CHOCOLATE. Someone to do the ironing. A vat of Infacol. Just a few of the things I'd have been better spending my child benefit on than the stuff I anxiously bought my perfect firstborn (baby massage sessions to cure the colic, which he greeted with outrage; a stupidly complicated stairgate that never got built because we lost the instructions). But spend it on someone else's children? That sure divides the sheep from the goats.
This week the Liberal Democrats voted pointedly at their conference to keep child benefit universal - paid to anyone regardless of income. Their leader, on the other hand, said he and his lawyer wife Miriam don't really need it. Which suggests the Treasury is still considering whether (and how) to slash the child benefit bill for the Bugaboo-pushing classes.
One sees their point. I can't pretend I need £80 a month as much as single mothers facing swingeing welfare cuts or families clinging on with their fingernails. Why not tax it, or take it away from me?
The trouble is it's not so easy. Child benefit goes to mothers, and in Britain, couples are assessed separately for tax. So scrap it for higher rate taxpaying mothers, and the non-working Wag of a squillionaire footballer keeps it while a nursing sister whose husband is out of work could lose out.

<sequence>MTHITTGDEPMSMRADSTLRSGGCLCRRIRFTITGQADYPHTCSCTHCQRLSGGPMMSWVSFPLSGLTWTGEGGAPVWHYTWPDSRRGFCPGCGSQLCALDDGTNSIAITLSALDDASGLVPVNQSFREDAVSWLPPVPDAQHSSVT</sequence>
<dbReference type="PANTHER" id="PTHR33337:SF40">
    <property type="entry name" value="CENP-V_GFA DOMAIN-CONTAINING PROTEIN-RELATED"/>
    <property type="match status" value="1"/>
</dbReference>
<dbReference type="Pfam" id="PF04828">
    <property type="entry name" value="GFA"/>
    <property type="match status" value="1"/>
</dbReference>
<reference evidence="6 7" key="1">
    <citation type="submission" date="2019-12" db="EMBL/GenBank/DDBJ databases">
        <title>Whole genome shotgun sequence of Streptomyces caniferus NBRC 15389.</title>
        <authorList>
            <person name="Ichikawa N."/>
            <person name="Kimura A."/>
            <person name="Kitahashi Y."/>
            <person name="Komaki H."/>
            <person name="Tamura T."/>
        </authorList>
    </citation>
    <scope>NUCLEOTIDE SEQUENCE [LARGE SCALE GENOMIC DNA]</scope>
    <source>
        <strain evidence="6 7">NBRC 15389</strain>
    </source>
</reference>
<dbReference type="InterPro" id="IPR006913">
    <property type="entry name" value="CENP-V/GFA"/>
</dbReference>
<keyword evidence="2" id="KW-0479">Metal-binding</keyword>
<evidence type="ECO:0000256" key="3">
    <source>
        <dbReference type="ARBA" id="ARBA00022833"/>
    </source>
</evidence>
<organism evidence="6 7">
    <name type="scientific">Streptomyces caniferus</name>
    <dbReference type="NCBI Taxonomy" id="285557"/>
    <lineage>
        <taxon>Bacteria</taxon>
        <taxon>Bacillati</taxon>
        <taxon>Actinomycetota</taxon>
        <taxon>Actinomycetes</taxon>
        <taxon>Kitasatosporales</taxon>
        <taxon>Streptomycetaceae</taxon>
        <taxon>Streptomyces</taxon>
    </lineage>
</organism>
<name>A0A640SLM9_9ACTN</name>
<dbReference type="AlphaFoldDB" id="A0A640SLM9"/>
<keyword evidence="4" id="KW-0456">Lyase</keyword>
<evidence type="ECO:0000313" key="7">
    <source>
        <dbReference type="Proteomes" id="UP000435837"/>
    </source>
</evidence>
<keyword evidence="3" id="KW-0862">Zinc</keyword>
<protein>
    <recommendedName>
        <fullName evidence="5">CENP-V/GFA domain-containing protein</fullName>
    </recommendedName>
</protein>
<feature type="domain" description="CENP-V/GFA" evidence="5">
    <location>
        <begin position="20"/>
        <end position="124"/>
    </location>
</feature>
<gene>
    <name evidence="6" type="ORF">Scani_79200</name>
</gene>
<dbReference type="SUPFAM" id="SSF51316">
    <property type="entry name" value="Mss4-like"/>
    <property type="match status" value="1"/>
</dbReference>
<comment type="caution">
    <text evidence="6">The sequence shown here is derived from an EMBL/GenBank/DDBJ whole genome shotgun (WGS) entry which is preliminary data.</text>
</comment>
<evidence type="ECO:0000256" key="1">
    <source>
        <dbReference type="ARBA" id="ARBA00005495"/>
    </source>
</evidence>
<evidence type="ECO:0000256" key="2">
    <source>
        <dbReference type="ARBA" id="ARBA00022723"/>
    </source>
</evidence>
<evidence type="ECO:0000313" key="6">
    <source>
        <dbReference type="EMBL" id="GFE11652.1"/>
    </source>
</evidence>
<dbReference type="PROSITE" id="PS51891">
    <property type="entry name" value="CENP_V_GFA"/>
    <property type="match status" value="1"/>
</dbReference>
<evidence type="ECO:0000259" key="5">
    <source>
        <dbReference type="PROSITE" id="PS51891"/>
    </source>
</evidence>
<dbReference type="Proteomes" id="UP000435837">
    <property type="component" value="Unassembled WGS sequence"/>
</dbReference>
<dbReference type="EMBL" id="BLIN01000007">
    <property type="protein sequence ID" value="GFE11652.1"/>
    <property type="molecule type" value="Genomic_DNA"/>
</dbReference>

You could find a way round that. But it might mean breaching the principle that the money always goes to mothers - repeatedly proven to be the best way of it reaching children, particularly in families where an abusive man holds the purse strings.
Or you could stop child benefit for over-16s still in education, which is largely a middle class perk (the poorest children tend to leave straight after GCSEs, so don't get child benefit any more). But for those kids from deprived backgrounds who do consider sixthform, it could be a powerful deterrent.
The Labour MP-turned-welfare-czar Frank Field's idea is interesting: scrap child benefit for older kids and pay a big lump sum in the preschool years, enough to make a serious dent in childcare costs or subsidise working mothers going part time. But it doesn't really save money upfront, so it probably won't happen.
We'll see what the Treasury does next month. But if it ducks reform, were I a coalition of children's charities I'd be tempted to exploit that liberal guilt and politely invite wealthier parents (starting, perhaps, with the Clegg-Gonzalezes?) to donate what they might have been taxed to a fund supporting poorer families through the recession. How terribly Big Society.